Meditations in Colossians: 8. Visible Love
Col 1:3,4 We always thank God, the Father of our Lord Jesus Christ, when we pray for you, because we have heard of your faith in Christ Jesus and of the love you have for all the saints
We went to some lengths in the previous meditation to point out that the faith of the Colossians was visible; it wasn’t just words, it was seen in action. Now Paul continues the verse to include, “the love you have for all the saints.” You don’t say of someone, ‘we have heard of the love you have for people’ if that love isn’t clearly visible, that it is seen in practical ways, otherwise you wouldn’t be able to say that.
Now before we move on to consider how this love is seen, we need, I believe, to pick up on two things: a) what love means and b) what the New Testament teaching is about it in our lives. You may think this unnecessary but it is to easy to take some of these things for granted.
First of all, what ‘love’ means. Two definitions I have used elsewhere are first of all the dictionary definition: “warm affection, attachment, liking, benevolence or strong benign feelings for someone or something.” When it comes to God we may add to that, “selfless, sacrificial, unrestricted good will towards others.” Look at those two definitions carefully and take them in. ‘Love’ has a meaning.
Then comes the basic teaching of the New Testament in Jesus words, “Love the Lord your God with all your heart and with all your soul and with all your mind.’ ….. and …`Love your neighbor as yourself.’” (Mt 22:37-39) Love is at the heart of godliness. But then Jesus taught his followers, “A new command I give you: Love one another. As I have loved you, so you must love one another.” (Jn 13:34) That was sacrificial love and a love that accepts others as they are and seeks their blessing at all times. (For a wider study on the instructions to love in the New Testament, look up the following: Jn 15:12,17, Rom 13:8, 1 Thess 3:12, 4:9, Heb 13:1, 1 Pet 1:2, 4:8, 1 Jn 3:11,23, 4:7,11,12, 2 Jn 1:5)
So there we have the basic teaching, what love means and how we are to have it as the foundation in our lives. We are what we are because God has loved us and as a response to that we love others. But now here comes the crunch: this love is not merely words, it is practical actions, actions that can be seen and spoken about so Paul could say, “we have heard ….of the love you have for all the saints..”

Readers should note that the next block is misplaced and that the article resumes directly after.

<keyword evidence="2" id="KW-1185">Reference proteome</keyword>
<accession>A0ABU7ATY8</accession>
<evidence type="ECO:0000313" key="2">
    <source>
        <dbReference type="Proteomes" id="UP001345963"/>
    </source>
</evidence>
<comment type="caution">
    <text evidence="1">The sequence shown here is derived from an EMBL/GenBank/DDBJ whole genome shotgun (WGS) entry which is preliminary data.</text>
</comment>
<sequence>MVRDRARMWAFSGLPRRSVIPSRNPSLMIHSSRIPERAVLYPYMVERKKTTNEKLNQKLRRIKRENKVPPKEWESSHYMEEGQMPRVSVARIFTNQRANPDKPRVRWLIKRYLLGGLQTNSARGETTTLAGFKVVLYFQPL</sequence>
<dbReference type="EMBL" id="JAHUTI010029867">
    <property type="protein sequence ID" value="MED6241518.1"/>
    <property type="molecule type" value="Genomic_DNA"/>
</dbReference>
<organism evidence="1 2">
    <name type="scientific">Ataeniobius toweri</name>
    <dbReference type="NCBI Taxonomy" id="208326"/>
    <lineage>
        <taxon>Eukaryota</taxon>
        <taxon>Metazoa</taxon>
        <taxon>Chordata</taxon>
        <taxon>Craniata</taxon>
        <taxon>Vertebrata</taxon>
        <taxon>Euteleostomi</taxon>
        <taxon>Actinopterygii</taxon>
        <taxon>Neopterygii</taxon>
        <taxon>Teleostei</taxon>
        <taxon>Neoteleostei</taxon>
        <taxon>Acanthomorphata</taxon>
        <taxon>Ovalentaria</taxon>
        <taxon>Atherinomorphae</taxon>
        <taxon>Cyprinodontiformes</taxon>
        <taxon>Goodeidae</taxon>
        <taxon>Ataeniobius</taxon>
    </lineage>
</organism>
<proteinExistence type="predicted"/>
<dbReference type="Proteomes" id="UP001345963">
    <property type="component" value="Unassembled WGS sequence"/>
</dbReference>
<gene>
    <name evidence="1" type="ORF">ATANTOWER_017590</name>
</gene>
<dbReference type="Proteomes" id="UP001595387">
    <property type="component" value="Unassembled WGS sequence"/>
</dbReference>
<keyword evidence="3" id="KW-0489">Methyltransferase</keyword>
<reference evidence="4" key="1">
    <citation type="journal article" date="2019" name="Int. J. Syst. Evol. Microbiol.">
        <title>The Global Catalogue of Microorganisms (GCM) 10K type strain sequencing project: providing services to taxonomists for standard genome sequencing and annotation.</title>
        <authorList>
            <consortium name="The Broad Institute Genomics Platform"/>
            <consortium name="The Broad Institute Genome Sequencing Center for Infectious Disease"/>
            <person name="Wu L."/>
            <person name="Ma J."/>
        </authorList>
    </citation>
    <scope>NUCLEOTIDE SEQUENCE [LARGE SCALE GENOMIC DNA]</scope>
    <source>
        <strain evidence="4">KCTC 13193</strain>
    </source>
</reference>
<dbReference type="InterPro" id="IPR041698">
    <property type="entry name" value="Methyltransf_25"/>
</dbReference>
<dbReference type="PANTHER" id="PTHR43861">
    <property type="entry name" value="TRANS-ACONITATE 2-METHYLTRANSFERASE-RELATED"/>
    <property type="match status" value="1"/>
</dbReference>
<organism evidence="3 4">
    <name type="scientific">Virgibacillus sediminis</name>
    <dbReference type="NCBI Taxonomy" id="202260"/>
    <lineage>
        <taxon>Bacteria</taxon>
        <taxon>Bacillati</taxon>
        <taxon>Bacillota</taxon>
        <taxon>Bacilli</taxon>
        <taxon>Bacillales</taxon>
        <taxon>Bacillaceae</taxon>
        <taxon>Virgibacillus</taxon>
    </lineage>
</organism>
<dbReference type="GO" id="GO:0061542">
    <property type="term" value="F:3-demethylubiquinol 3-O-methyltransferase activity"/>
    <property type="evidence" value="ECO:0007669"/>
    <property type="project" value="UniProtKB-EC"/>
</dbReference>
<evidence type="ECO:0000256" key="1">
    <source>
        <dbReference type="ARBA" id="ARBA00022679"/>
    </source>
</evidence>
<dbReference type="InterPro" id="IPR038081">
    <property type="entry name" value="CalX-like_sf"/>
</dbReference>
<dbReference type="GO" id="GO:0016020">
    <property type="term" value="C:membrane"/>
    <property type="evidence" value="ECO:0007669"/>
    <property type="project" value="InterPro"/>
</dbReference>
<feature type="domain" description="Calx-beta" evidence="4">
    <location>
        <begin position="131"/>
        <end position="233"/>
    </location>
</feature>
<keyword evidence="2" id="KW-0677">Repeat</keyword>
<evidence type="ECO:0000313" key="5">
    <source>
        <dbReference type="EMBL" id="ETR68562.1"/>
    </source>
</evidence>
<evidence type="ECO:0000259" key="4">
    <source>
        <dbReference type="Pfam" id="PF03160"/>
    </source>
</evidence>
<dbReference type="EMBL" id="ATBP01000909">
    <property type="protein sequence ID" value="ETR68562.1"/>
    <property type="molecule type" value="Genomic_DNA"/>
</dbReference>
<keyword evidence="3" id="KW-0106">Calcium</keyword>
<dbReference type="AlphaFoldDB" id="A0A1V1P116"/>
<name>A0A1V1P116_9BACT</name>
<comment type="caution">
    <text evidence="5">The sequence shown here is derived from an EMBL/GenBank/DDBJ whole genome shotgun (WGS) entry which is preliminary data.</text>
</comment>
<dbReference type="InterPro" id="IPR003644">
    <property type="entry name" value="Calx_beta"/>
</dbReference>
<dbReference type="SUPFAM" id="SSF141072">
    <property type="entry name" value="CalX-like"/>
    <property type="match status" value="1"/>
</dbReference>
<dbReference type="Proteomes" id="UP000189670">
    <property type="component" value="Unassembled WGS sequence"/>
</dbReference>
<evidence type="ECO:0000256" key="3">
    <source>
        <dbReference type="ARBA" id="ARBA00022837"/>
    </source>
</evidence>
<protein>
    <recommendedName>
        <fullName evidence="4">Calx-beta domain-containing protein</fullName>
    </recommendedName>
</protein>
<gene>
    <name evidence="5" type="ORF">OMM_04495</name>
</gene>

Now the Greek word for God’s love for us is so often the same word used as the love we are to have for one another so our second definition above can be used for the love we are to have for one another: “selfless, sacrificial, unrestricted good will towards others.” Because many Christians have not thought down this path, I suspect that, if we are honest, this is not the quality of relationship that we find in most churches between all the members.
Selfless means we put others first. Sacrificial means we give up claims to our own wellbeing (and leave it in God’s hands). Unrestricted means that with the enabling of the indwelling Holy Spirit there will be no limit to how we love one another. Good will means we are looking out for one another, seeking the best for one another, caring for one another, encouraging one another. If we look up the words ‘one another’ or ‘each other’ in the New Testament we will see a whole variety of ways that this is to be worked out practically: honouring one another (Rom 12:10), living in harmony (Rom 12:16), accepting one another (Rom 15:7), instructing one another (Rom 15:14), agreeing with one another (1 Cor 1:10), serving one another (Gal 5:13), being patient with one another (Eph 4:2), bearing with one another (Col 3:13), being kind and compassionate with one another (Eph 4:32), being forgiving of one another (Eph 4:32), submitting to one another (Eph 5:21), encouraging one another (1 Thess 5:18), spurring one another on (Heb 10:24), offering hospitality to one another (1 Pet 4:9), fellowshipping with one another (1 Jn 1:7), being kind to one another (1 Thes 5:15), and so on. All of these are very practical ways that we show love to one another. The comment was made of the early Christians, “See how they love one another.” May that we a comment heard again today.
Now we may confuse all this with having nice feelings towards other people but in any reasonable sized church it is not possible to have ‘nice feelings’ about everyone; it is difficult to have such feelings about people you do not know. This is the value of house groups or home groups that tend to be much smaller where you can have the opportunity to get to know each person in the group. However in a larger church the call is still to love all the saints which means whenever you encounter another believer express love towards them. This means paying attention to them, showing interest in them, being there for them and, as the opportunity arises serve and minister to them. It means being openhearted to them, whoever they are. When we have churches like this we will be part way there to having people flock there to find this alternative community expressing something that is so rarely found in reality in the rest of the world. This is Jesus’ design for his church; let’s conform to that design.